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16 May 2016


I met Colin Boggon from Botanica Gardens around the time I bought my first home. It was a tiny cottage and the garden had been neglected for many years. My vision for my tiny patch of land was a typical English cottage garden, everyone I met thought I was mad, aside from Colin who completely embraced the idea and made my dreams come true - creating the impression of a mini paradise. We have worked together ever since, he has become part of the landscape and I feel like we have grown as a family with Colin around. He knows all of my children very well and seemed the perfect person to introduce the children to gardening and the beauty of preparing and growing your own fruit and vegetables. 

We thought it would be fun to share our gardening session with you and for Colin to share his top tips...

Could you tell us a little bit about the process of preparing and planting (the session you did today with the children)?

Today I introduced the children to the basics of sowing seeds and planting. I was surprised by how much the children already knew. Flavia and Lucas in particular were really knowledgeable about the different types of soil and compost we were using. I brought along a selection of pots and seed trays, lots of seeds, and some seedlings from my own garden so the children could see how the plants they are growing will soon develop. The children filled pots and seed trays with compost and sowed a variety of vegetable seeds; purple and orange carrots (the latter for the Dutch connection of course), basil, parsley, radishes, spring onions…. so many I think we lost track! The kids took care to write their names on plant labels so later we can identify them. They watered the seedlings and put them in the greenhouse to speed up germination. Later we planted some baby lettuce plants into the beds in the vegetable garden. The children did a great job (though I did later move a couple of the plants into neater rows)!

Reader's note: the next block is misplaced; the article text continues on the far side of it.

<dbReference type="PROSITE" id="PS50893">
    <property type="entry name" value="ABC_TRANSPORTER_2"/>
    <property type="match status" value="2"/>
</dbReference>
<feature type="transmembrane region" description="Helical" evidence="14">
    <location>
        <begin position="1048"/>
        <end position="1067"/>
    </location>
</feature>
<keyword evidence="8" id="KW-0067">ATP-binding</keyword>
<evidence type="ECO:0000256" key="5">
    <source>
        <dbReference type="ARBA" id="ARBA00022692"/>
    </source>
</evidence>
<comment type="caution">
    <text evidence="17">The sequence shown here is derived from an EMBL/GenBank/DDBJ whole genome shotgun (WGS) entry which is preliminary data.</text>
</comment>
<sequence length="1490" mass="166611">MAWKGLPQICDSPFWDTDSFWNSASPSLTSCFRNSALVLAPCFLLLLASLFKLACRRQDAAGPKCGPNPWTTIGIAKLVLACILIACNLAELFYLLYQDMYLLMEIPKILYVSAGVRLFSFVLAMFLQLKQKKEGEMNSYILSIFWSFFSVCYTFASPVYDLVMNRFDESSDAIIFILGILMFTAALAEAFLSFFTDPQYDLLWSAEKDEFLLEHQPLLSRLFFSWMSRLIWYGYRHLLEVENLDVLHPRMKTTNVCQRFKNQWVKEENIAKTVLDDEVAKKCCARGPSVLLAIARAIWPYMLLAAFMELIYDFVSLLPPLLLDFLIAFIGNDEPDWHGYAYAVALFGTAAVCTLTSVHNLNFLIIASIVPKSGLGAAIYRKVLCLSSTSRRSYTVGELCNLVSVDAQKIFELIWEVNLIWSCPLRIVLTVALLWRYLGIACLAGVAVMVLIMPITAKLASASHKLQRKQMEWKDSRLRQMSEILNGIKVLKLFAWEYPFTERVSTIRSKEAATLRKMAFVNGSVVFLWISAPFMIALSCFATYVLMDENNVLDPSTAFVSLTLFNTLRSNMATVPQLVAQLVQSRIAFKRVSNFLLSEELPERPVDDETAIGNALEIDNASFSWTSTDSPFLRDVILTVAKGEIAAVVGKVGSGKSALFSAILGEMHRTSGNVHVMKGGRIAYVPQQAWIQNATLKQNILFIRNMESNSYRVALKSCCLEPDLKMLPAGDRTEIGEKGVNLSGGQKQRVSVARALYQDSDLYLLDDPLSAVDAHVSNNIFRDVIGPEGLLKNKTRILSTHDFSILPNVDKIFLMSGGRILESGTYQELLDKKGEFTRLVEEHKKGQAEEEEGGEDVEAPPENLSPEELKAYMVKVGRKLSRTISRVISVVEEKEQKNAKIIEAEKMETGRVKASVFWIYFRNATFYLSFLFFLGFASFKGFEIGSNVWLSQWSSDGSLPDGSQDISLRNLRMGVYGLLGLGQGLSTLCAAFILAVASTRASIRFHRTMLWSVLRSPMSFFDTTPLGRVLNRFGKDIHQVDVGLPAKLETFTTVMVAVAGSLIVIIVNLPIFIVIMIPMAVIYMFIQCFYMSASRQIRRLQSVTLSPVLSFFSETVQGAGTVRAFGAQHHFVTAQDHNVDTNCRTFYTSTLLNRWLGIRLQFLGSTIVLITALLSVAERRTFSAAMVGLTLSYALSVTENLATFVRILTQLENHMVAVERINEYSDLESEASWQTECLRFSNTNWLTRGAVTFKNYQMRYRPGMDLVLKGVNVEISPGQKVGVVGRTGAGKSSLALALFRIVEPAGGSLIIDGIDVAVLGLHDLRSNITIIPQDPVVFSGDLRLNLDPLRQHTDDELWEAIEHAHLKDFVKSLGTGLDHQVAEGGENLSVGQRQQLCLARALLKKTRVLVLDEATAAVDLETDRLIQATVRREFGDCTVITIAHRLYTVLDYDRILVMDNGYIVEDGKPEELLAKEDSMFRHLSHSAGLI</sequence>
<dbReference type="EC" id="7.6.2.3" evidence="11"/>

When did your passion for gardening start and what triggered it?

I started gardening at a really early age. Some of my most vivid early memories are of accompanying my mother, herself a garden designer, in our beautiful garden. From the age of three or four, I’d help her to sow seedlings, water the plants in the greenhouse, plant up hanging baskets and pots… Well I say “help” but I’m sure I just got in her way! When I wonder why I embarked on a career in horticulture and garden design it’s these memories I look back to.


Why do you like to work with children?

Children seem to engage with gardening so naturally and effortlessly and it’s so much fun watching them learn. I believe that from gardening comes an understanding of science and art, perhaps even philosophy. Perhaps these are lofty concepts that the children don’t necessarily appreciate - they are just having fun after all. But seeing that early spark of interest in the natural world is really rewarding. For me this is where my passion started and it’s something I love to share.

How do you manage to keep the children engaged for hours? What is it about gardening and plants that children like so much?